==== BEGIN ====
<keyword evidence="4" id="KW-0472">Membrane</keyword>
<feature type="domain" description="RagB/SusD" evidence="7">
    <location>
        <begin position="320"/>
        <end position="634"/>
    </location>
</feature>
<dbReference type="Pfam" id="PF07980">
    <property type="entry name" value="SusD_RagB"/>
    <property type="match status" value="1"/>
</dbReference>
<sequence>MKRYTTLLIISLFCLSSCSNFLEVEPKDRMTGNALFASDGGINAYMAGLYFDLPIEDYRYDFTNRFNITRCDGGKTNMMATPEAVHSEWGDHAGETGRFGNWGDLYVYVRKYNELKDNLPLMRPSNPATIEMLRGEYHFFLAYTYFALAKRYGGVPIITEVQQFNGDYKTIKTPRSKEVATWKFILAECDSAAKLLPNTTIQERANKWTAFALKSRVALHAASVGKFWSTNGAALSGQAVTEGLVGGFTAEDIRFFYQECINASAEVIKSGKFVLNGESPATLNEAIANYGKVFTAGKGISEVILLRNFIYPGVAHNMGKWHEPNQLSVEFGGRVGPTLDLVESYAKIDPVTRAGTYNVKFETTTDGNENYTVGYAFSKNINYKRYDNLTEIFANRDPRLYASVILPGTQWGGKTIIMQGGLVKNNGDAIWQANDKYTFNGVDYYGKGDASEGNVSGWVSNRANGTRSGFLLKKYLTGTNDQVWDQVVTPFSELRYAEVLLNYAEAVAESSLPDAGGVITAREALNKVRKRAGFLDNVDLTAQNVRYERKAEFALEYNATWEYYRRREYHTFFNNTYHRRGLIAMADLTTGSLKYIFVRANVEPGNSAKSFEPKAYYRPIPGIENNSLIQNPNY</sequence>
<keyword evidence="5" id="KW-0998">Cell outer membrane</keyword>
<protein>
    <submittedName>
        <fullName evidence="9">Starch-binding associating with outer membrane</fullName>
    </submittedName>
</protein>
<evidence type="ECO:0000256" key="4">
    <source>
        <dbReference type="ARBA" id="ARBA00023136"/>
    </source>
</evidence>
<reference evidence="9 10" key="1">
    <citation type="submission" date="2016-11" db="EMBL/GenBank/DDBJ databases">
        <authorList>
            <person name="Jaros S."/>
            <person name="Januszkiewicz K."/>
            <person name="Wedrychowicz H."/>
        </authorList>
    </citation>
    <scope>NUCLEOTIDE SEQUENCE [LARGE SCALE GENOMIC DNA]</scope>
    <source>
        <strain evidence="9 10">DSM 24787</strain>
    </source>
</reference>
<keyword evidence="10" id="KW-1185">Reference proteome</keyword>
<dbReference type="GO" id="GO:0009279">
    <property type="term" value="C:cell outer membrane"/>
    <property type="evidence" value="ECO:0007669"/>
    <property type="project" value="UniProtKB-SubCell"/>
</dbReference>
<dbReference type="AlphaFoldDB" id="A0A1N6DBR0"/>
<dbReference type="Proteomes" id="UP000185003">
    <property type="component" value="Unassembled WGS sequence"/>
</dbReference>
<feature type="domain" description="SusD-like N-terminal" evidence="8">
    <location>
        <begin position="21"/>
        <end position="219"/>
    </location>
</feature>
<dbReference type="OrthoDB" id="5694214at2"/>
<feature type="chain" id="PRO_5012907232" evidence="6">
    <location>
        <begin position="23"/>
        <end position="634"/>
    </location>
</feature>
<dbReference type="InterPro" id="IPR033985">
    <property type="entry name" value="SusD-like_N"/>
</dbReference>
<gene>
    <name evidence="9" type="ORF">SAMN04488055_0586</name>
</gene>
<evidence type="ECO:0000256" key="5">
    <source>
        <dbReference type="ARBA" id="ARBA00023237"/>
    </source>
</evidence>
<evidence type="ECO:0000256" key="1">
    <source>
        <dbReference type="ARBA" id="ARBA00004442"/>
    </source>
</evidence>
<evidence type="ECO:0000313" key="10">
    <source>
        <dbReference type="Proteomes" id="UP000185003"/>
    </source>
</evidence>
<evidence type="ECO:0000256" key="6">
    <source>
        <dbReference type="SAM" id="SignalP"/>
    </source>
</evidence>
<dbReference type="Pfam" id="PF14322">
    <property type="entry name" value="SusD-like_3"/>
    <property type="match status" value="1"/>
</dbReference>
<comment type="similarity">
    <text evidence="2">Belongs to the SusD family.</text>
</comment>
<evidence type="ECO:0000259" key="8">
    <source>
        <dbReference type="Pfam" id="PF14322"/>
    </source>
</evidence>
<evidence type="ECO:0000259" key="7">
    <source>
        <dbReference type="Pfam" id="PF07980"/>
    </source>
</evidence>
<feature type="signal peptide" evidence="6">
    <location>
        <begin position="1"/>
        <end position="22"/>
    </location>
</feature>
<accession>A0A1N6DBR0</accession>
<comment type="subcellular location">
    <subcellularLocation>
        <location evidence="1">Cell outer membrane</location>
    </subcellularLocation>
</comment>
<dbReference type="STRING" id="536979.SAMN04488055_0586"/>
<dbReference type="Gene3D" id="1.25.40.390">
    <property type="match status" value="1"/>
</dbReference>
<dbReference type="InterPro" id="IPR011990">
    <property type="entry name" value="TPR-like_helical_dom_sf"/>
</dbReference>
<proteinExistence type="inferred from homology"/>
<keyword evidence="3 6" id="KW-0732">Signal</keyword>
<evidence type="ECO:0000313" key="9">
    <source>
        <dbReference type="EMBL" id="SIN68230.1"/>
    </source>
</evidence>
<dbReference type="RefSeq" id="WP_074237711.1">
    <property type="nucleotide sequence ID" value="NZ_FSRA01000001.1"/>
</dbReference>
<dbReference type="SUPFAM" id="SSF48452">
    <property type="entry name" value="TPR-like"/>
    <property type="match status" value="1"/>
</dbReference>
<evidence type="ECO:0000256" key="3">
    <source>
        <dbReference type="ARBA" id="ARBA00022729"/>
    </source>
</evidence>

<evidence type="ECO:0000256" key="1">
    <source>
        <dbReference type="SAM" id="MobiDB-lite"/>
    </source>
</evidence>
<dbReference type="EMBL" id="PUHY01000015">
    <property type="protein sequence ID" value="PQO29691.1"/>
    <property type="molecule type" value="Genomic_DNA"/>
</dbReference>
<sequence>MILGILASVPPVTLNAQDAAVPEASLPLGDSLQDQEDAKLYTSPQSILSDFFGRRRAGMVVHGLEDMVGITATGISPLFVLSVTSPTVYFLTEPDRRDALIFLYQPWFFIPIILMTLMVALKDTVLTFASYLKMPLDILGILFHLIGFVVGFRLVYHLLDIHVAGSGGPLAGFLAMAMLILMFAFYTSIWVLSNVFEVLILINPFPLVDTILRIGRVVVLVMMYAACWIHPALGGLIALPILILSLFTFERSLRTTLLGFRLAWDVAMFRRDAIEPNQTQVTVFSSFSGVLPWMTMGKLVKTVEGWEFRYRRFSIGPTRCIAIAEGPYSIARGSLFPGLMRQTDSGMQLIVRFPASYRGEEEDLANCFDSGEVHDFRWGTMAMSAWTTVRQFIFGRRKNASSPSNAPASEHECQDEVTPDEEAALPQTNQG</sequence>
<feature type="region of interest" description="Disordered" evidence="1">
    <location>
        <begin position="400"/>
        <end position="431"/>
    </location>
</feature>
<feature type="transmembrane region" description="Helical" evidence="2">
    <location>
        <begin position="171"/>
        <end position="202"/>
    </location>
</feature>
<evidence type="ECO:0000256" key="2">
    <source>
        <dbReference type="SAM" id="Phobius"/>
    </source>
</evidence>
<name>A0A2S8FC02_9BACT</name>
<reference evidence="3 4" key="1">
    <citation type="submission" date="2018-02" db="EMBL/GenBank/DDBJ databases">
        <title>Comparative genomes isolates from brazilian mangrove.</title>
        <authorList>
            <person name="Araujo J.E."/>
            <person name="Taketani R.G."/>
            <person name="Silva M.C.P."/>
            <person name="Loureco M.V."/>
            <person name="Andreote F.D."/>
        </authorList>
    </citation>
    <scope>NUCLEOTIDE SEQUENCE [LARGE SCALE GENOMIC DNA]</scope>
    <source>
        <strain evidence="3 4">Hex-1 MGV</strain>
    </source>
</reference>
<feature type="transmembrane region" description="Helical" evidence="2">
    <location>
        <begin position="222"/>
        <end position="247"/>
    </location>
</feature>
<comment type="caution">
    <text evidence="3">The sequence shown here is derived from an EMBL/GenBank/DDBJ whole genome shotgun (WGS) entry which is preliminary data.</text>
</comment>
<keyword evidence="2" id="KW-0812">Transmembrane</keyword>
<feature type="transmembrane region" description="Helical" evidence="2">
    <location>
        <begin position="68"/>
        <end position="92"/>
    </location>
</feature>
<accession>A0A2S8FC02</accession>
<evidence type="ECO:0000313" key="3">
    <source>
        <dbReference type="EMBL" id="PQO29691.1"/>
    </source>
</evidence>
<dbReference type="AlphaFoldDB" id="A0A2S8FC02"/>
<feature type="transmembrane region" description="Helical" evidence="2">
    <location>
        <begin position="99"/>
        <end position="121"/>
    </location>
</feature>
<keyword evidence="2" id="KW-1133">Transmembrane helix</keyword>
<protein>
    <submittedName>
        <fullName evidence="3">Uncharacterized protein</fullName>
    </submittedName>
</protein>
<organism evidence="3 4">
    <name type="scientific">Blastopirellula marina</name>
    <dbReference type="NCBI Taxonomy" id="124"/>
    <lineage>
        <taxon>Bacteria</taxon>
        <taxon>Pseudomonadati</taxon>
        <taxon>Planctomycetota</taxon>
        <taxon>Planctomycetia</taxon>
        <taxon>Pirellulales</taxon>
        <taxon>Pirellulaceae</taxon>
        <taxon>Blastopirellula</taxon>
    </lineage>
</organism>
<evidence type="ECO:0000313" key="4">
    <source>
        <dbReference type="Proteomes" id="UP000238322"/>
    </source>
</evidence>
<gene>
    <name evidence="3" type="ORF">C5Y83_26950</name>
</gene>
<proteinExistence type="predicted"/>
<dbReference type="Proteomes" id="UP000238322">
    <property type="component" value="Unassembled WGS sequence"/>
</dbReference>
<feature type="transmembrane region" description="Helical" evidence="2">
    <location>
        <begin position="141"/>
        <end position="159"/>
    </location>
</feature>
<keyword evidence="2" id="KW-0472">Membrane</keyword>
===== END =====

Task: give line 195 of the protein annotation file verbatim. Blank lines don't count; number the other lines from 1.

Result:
<feature type="transmembrane region" description="Helical" evidence="2">